Are you a fan that still dreams about Kevin Love someday suiting up for the Celtics? The 2016 NBA Draft has a more realistic solution for you: Henry Ellenson might be the next best thing and he's eight years younger without the injury baggage Love has. The 6-foot-10 Marquette freshman has a skill-set reminiscent of Love and should be available in the mid-lottery.
Click below to read my profile of Ellenson's transition excellence. Here's a snippet:
Highlighting Ellenson's excellence
Marquette freshman Henry Ellenson is one of the best big men in the country at completing outlets and could take the NBA by storm as the draft's best outlet passer since Kevin Love.
Ellenson is one of the best freshman rebounders in the country with a 24.4 DREB%. At 6-10, he uses his wide frame to box out consistently, but it’s his nose for the ball that sets him apart. He isn’t overly athletic but he’s fantastic at tracking the trajectory of the ball and fighting relentlessly for it. And when the ball does come his way, he always looks ahead.
Averaging 16.4 points, 9.9 rebounds, and 1.9 assists per game, Ellenson has great fundamentals for his age and it's easy to see him as a player Brad Stevens would trust early on. He understands positioning and timing, which should aid him in earning early minutes if he falls in the right situation.
Though Ellenson only shoots 28 percent from three, he projects as a quality three-point shooter because of his sound mechanics. He also has a tight handle for his position, making him a threat to drive closeouts with intentions to score or pass. If he sounds a lot like Kelly Olynyk or Jared Sullinger, it's because he is similar.
Ellenson's offensive game actually might overlap with what they bring, making him somewhat redundant. The Celtics don't draft for "need," but there's no guarantee Ellenson ever becomes a better overall player anyway. He's not as great of a shooter as Olynyk, or as great of a rebounder as Sullinger. Though Ellenson really works hard on the boards, Sullinger is a vacuum down low.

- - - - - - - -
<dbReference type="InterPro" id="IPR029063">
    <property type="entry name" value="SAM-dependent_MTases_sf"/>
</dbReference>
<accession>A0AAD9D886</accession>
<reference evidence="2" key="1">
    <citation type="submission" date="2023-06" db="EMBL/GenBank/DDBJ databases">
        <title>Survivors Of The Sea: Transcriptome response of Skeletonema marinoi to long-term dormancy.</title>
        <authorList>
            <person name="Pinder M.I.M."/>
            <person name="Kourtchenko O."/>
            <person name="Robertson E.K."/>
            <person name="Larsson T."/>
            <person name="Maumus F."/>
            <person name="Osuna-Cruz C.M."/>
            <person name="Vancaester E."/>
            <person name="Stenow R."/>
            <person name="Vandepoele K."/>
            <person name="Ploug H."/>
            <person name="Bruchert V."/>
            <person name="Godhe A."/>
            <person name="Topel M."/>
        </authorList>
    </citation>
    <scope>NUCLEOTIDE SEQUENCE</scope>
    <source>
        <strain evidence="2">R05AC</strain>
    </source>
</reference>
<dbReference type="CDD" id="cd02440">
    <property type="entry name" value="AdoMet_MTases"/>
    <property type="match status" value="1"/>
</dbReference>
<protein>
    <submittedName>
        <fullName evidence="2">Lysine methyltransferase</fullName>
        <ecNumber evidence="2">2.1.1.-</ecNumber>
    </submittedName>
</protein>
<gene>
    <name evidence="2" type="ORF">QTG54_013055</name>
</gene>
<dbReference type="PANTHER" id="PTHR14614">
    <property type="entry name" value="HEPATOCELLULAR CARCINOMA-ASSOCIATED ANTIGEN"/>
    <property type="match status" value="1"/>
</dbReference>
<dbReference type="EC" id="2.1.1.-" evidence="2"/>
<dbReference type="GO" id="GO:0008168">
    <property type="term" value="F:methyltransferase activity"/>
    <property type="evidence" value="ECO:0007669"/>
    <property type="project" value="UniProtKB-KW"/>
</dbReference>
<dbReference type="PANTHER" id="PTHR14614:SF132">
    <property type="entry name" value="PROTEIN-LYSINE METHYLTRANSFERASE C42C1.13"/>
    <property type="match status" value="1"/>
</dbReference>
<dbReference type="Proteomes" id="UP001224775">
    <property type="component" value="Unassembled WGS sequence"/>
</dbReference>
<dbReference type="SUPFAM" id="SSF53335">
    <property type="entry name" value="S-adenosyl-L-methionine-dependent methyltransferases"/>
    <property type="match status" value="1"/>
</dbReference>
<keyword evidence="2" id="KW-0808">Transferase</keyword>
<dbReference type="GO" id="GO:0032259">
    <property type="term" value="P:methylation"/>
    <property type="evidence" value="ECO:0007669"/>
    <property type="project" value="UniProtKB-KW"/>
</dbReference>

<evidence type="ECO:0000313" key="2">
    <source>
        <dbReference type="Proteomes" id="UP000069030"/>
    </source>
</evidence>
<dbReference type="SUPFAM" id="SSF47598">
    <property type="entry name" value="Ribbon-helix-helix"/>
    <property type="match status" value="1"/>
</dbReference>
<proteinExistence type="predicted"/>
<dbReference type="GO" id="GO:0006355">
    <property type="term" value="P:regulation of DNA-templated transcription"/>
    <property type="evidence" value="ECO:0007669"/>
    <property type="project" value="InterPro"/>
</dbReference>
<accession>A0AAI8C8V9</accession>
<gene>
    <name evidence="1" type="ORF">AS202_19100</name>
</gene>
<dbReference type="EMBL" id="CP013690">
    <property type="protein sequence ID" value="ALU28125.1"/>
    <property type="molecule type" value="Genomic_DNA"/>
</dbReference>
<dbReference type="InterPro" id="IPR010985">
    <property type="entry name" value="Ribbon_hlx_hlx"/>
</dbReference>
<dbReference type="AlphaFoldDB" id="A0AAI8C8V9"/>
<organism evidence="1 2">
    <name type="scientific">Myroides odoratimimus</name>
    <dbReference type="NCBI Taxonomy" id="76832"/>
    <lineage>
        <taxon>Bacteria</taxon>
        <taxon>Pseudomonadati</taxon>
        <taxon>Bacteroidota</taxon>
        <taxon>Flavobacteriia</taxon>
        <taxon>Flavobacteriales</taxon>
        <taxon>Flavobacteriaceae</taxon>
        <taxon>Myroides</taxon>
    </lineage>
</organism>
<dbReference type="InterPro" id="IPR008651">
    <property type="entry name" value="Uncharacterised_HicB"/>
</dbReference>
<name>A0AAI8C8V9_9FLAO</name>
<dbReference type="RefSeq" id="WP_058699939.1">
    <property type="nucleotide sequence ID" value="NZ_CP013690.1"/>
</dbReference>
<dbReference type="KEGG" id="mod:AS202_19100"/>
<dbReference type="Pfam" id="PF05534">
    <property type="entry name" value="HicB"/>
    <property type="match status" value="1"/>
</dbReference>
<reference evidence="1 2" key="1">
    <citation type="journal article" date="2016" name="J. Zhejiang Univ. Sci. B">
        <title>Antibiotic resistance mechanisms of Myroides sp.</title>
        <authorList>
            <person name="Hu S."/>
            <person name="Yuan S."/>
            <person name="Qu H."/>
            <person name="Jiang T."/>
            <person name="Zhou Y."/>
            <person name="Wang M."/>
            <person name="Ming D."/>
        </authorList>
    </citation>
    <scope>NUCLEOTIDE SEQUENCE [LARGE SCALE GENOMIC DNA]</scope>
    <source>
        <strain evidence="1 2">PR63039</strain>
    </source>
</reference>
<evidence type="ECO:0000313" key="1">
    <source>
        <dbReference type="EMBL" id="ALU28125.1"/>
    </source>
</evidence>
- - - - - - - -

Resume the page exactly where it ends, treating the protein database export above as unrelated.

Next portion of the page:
Ellenson might become a better defender than both, but he isn't necessarily going to be anything special on that end anyway. Like Olynyk and Sullinger, he'll need to rely on positioning, and likely won't be someone that's a shot blocker despite his wingspan.
And that's the core of the issue with a guy like that in today's NBA. Ellenson doesn't project as anything more, at best, than a positional defender, so it's possible he'll get burned by quicker forwards, and he doesn't quite have the size to battle traditional bigs.
Love is still theoretically a superstar, but all you need to know about how much the NBA has changed is there are legitimate questions about whether Jae Crowder has more value than Love. Versatility on both ends of the floor is gold, especially on defense. And Love doesn't have it. That's one reason why the Cavs would consider trading him. But neither does Ellenson. That's why, as much as I like him as a prospect for his hustle, rebounding, ball handling, and potential shooting, I'm not quite sure he brings the versatility necessary to be a perfect fit for the Celtics.
If Ellenson is the selection using the Nets pick, he could at least someday fill a role similar to Olynyk or Sullinger, or develop into something more. He might fill the void you have in your heart for Love, and he'd come on a much cheaper contract too, without the injury history. But in the modern NBA, I'm not convinced that's the type of player you want compared to some of the talented wings available.
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